Songs to share
Nigerian women's choir brings music, tales to church
WOODSTOCK — Members of the Antioch Church of the Brethren and other Woodstock parishioners spent a recent evening listening to the songs and tales of their Nigerian fellows — tales that included accounts of attacks by Islamic extremist group Boko Haram.
Around 30 singers of the Women’s Fellowship Appreciation Choir from the Nigerian Church of the Brethren, which is referred to as Ekklesiyar Yan’uwa a Nigeria [EYN], sat down to dine Thursday at the Woodstock church before performing one of a series of concerts they’ve given to churches along the East Coast and in the Midwest since June 22.
As of June 1, Boko Haram has killed more than 10,000 EYN members and abducted more than 1,350 women and children, including 276 schoolgirls from Chibok, Nigeria, in April 2014. There are still 219 missing, according to the Church of the Brethren website http://www.brethren.org/nigeriacrisis.
The advance of Boko Haram across Nigeria has displaced thousands of people who need food, shelter and water.
According to tour organizer and former mission worker Monroe Good, around half of the women in the choir are such displaced persons.
Choir leader Charity Mshelia said that the most common reaction to the testimonials of EYN members is disbelief.
“Some,” she said, “they are asking: ‘Does it really happen? Is it real?'”
During Thursday’s concert, audience members received strips of fabric with names of the missing girls as mementos to keep and pray with.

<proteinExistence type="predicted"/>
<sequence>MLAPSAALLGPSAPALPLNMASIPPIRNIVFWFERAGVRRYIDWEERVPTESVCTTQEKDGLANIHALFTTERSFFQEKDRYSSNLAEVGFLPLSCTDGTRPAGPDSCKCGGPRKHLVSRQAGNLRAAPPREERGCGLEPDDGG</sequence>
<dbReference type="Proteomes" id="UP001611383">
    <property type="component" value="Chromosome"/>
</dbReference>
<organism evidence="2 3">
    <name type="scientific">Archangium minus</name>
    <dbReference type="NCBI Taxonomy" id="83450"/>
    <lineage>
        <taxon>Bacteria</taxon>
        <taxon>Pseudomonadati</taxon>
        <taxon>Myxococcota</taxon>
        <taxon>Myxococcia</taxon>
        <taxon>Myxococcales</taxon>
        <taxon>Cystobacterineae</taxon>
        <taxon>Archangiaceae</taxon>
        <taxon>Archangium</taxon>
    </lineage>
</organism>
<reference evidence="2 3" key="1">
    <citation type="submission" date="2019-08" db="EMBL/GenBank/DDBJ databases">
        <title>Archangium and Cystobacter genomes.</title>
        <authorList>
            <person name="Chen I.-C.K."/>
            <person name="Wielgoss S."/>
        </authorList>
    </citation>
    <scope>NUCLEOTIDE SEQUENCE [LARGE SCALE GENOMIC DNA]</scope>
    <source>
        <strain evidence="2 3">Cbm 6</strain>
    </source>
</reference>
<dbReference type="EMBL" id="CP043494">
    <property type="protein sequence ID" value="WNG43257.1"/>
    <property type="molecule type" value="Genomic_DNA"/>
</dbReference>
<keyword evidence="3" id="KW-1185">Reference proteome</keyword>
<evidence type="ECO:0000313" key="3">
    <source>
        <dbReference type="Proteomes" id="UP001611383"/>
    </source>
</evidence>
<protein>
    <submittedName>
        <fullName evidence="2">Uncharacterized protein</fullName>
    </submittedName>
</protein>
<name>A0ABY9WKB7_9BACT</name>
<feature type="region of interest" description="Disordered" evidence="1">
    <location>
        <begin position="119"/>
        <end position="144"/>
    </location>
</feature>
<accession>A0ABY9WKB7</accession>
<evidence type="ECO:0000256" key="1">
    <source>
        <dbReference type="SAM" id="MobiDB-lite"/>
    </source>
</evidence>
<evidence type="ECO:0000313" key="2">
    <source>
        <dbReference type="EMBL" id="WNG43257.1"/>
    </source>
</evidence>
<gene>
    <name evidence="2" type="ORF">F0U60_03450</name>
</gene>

Choir member Asabe Moses spoke to a silent and reverent audience about her very real flight from an attack on Chibok by Boko Haram in 2012.
Antioch parishioner Carol Cline said she felt all the more blessed while listening to Moses’ story.
“I just think it was amazing how they were up there singing, smiling and full of joy,” she said.
Antioch Church of the Brethren pastor George Bowers said he was eager to host the choir when he learned it would be within the denomination’s Shenandoah District.
He said Antioch last hosted EYN members in 2008, when he and his congregation were able to make connections with several visitors during the 300th anniversary of the church.
Titsi Ganama, board chairman of the Brethren Evangelical Support Trust [BEST], which is sponsoring the choir’s U.S. tour and accompanying the singers, said that while his past visits through Church of the Brethren have provided wonderful memories, this particular visit is unique for the musical gift the choir shares.
Although Ganama said sharing these traumatic tales usually dampens the women’s spirits, joining in song again lifts them back up.
Antioch’s vaulted wooden ceilings reverberated with that spirit: members of the audience clapped and danced along to songs of praise and overcoming darkness during the concert.
The denomination has raised and allocated more than $2.9 million of its $5.3 million goal for the Nigeria Crisis Fund, which provides displaced persons with necessities, housing, education and other rehabilitating services. The offertory received on Thursday at Antioch will contribute half toward expenses of keeping the choir on the road, and half to reconstruction efforts.
Mshelia said choir members welcome the opportunity to show gratitude for the help Church of the Brethren has given them during a time of grave trial.
“We’re just here to just tell them ‘thank you’ through our songs, because that’s how we do it in Africa,” she said.
After the concert ended, the choir and the members of BEST set off on the road once again, headed to Pennsylvania for the next leg of their journey. Their tour continues through July 16, ending with the Church of the Brethren annual conference in Tampa, Florida.
Contact staff writer Rachel Mahoney at 540-465-5137 ext. 164, or email@example.com
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